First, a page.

The language of Kiwi modesty: incomprehensible elsewhere?

Peter Calveley is a Kiwi fight-sequence choreographer and actor. But he has an interesting hobby: "United States patents".

In 2005 Calveley challenged the mighty [tag]Amazon[/tag] over their patents for the famous [tag]one-click[/tag] technology — and won. The US Patents and Trademarks Office rejected all but five of the company's 26 patent claims after a 17-month investigation.

What interests me is the language used by Calveley in the interview.

"I just thought it was very, very cheeky. [...] I don't have anything against them really. But if I see someone doing something stupid like that they need a slapping round. [...] Neither I nor the contributors were like the opposition that have their own space programme, so it was a bit harder for us than it was for them."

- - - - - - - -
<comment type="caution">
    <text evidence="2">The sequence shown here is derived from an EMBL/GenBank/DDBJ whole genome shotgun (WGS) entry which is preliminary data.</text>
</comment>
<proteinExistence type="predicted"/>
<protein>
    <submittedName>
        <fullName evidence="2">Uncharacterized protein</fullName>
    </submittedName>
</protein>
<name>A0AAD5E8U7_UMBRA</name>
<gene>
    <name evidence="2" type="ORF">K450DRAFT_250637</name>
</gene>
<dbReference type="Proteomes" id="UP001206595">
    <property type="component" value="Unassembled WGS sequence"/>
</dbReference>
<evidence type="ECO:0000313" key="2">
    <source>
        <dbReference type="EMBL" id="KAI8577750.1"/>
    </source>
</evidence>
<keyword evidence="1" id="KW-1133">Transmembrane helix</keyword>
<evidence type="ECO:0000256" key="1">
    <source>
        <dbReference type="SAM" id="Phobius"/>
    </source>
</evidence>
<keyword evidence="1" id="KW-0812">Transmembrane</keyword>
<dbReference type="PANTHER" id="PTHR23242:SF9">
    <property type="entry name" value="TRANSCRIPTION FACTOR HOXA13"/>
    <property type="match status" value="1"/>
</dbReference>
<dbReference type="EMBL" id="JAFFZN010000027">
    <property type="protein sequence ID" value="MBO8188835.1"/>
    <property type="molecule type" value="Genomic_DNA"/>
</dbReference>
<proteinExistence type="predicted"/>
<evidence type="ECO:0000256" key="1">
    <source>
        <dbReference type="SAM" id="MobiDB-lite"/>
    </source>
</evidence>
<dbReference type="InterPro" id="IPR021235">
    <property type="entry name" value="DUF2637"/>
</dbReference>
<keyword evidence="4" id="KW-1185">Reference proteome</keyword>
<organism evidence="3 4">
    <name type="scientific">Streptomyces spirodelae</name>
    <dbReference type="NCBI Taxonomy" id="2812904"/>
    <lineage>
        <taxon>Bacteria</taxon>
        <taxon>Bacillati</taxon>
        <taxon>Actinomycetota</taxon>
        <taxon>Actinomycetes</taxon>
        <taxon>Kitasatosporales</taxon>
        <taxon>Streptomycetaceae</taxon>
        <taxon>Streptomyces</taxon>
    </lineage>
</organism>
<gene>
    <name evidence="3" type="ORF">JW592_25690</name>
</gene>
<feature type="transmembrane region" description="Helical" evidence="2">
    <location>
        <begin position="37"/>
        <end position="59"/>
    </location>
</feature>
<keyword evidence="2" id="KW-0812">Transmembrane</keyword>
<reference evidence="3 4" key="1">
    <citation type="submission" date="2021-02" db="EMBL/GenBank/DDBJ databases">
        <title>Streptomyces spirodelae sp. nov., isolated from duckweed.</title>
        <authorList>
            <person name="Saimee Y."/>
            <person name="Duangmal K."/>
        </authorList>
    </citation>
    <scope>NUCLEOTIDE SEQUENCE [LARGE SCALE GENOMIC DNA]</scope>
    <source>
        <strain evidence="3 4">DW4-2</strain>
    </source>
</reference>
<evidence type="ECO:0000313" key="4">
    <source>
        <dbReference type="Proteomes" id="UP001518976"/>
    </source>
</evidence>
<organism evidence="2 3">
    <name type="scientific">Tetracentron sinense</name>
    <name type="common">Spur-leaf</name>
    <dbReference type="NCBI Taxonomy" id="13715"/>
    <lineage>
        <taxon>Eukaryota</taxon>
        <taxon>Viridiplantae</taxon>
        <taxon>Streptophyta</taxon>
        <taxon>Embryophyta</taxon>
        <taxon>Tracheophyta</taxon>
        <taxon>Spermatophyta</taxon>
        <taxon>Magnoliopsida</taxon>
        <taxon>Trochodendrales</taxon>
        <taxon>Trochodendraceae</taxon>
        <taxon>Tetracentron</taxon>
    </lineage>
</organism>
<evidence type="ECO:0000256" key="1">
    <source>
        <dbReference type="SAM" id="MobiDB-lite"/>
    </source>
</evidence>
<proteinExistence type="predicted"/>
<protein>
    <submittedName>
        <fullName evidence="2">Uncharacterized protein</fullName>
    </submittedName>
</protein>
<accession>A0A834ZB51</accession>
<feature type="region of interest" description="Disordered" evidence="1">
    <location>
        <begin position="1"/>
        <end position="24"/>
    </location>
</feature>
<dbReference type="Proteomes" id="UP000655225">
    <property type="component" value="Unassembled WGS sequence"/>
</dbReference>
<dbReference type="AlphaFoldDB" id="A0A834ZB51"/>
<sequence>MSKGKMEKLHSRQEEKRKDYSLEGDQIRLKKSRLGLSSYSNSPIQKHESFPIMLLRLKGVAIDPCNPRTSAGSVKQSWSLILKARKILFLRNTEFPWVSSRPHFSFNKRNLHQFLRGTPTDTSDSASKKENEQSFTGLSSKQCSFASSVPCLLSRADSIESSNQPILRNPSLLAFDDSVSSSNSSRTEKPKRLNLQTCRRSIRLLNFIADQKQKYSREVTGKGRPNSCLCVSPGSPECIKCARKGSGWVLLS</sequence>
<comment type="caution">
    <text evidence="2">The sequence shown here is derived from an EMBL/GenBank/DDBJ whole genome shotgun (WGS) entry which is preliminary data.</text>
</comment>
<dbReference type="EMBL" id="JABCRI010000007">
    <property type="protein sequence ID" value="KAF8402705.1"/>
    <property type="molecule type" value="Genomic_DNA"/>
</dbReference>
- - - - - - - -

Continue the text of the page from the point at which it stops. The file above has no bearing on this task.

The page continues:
"A bit harder"?

Let's hope Flight of the Conchords has sensitised some people in the U.S. to the [tag]Kiwi vernacular[/tag] and our habit of understatement. In one sense, Calveley says much, much less than he has a right to say. Heaven forbid that other Kiwis might think he was skiting.

But such excessive modesty can be taken literally by those from a different culture. We risk being underestimated when we think we are just being polite. Tough call, isn't it?

Skiting and other N.Z. words
The story of Calveley vs. Amazon
The DomPost tells the story


Rachel McAlpine
Rachel McAlpine

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